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Thursday, November 10, 2016

Priorities

From the Daily Bruin:

Flexitarians of UCLA: Rejoice, for there is a new flexitarian bar opening at De Neve dining hall next quarter.

Finally, you can live your life the way you’ve always imagined and realize your true destiny. Your academic dreams will come to fruition, and all the while, you can enjoy a diet of mostly plant-based protein, with a little meat and fish sprinkled here and there.

This truly unnecessary measure is just the newest in a series of efforts by UCLA and other colleges to market their facilities and hospitality services while ignoring underlying educational concerns. The new flexitarian bar demonstrates how UCLA has gone from marketing its school as an institution of superior academics to a summer camp with the country’s highest-ranked dorm food and all-new and improved dorms.

Meanwhile, as UCLA’s student population increases each year, class sizes grow and the student-faculty ratio worsens. More of UCLA’s efforts need to go toward improving its academic departments and facilities rather than toward turning the Hill into a student hotel.

And it’s not just in regards to food. The 2015 UCLA Viewbook boasts a campus “adorned” with “sparkling pools, tennis courts, state-of-the-art fitness centers and palm-tree-lined vistas.” There is a new quick dining service opening winter quarter, a graduate fitness center opening next summer, and a new outdoor study space was just recently opened near Powell. In short, the addition of the flexitarian bar is not the first time UCLA has hid behind its state-of-the-art facilities, marketing itself as a glorified hotel rather than an institution of higher learning.

In fact, for the 2014-2015 fiscal year, expenditures on residence halls amounted to $137,772,000, which is more than what was spent on the business and management, psychology, nursing, and architectural and environmental design departments combined.

Though there are many die-hard Bruin Plate fans on the Hill, I doubt any of us have any intention of becoming Van Wilder. Class enrollment issues, as well as the difficulty students have encountered in looking for solutions to these issues, have severely disillusioned us to the “let there be light” and “we the optimists” vibe that UCLA sold to us when we committed here.

With a rising student population, the student-faculty ratio will only continue to get worse. The student-faculty ratio has deteriorated to 17:1, and class sizes are so large that many students feel intimidated and unable to build a teacher-student relationship – a relationship that is imperative to getting recommendation letters in the future. If the trends keep up, faculty will become less and less accessible, along with the great resources that UCLA prides itself on, like the Academic Advancement Program and Campus Academic Counseling. Bottom line: There will be more students but less opportunity.

I’m not saying that the money spent on dining should be spent on academics – that’s not how the funding rules work. But this isn’t the Beverly Hills Hotel. Instead of trying to entice tenants for its year-long lease, perhaps UCLA should focus more on its academics – and I mean more than listing its impressive alumni or talking about how the global city of Los Angeles is our oyster or going over its position on arbitrary college ranking lists. Advertising things like Diddy Riese as a perk of UCLA will not help students get the education they deserve and pay for.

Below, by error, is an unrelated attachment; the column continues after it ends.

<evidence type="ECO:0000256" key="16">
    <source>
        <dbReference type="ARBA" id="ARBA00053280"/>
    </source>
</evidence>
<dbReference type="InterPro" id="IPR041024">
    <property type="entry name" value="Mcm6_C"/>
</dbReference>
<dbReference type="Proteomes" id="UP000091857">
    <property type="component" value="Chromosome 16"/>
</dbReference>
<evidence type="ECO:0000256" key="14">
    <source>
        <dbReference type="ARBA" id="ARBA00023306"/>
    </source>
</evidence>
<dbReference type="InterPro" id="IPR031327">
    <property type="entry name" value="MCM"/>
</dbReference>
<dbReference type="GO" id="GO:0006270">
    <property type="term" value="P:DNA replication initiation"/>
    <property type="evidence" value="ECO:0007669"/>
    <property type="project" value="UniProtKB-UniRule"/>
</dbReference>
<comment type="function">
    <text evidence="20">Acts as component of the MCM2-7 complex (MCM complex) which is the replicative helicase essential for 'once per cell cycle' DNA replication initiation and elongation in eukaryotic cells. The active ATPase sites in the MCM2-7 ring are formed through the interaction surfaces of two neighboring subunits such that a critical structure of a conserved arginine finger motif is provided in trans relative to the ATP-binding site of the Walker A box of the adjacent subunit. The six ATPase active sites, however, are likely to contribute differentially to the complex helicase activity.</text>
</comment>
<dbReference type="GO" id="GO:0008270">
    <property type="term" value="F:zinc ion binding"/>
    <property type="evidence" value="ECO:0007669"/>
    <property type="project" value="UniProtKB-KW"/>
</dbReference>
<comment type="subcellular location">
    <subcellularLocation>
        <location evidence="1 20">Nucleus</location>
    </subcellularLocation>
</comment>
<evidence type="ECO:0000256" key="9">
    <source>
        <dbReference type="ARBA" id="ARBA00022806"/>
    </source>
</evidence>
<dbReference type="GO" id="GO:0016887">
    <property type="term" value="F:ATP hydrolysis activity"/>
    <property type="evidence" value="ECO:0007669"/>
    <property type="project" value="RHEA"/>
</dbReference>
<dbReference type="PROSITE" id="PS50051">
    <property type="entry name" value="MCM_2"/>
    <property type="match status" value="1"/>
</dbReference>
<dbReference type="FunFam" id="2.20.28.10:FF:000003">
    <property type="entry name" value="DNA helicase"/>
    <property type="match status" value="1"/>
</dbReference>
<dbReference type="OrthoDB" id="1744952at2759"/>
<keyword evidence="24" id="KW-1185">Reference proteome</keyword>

UCLA should be seeking to fund and improve its individual academic programs. For example, the administration should undertake short-term fundraising efforts for these departments in the same vein as they do for building new athletic facilities. It can be a very effective way to raise the money we need to help maintain our world-famous academic programs.

It may sound like I don’t appreciate the facilities my school has given me. Don’t get me wrong; I love the Bruin Fitness Center. I love Bruin Plate. I love bragging to my friends from home about my dining halls. But they’re not why I’m here.

I spend more time stressing about myUCLA not working, or CCLE being down or, most importantly, not being able to get into the classes I need to graduate. Adding high-end services is not enough to mask the underlying educational issues present on campus, and students aren’t going to stop asking for better academic services and support just because we have a new gym.

While we’re at this beautiful school with state-of-the-art gyms and the “best” college food in the country, it’s easy to forget the real reason why we come here: to get an education. UCLA should not forget this, nor should hopeful students. It is imperative UCLA focuses on marketing its academics rather than just putting the dorm food on display. Prospective students are extremely susceptible to falling victim to this type of propaganda, and these students should be able to make the best decision for themselves based on academics, first and foremost, amongst other things.

Let us not forget why we came here, or what makes UCLA so great in the first place.

Karishma Daibee

Source: http://dailybruin.com/2016/11/09/karishma-daibee-ucla-must-stop-marketing-campus-hospitality-over-educational-concerns/

1 comment:

gasstationwithoutpumps said...

According to http://accountability.universityofcalifornia.edu/2015/chapters/chapter-8.html the system-wide ratio is almost 21:1, so UCLA is far more privileged in terms of number of faculty than other campuses (UCB is also at 17:1). I think this results from the imbalance in funding to the campuses, which has been made more inequitable by rebenching (rather than less).

Several of the campuses are at 19:1 and Riverside is at 22:1.

I agree that UC needs to put more resources into faculty, but UCLA and UCB are the campuses in least need of this help.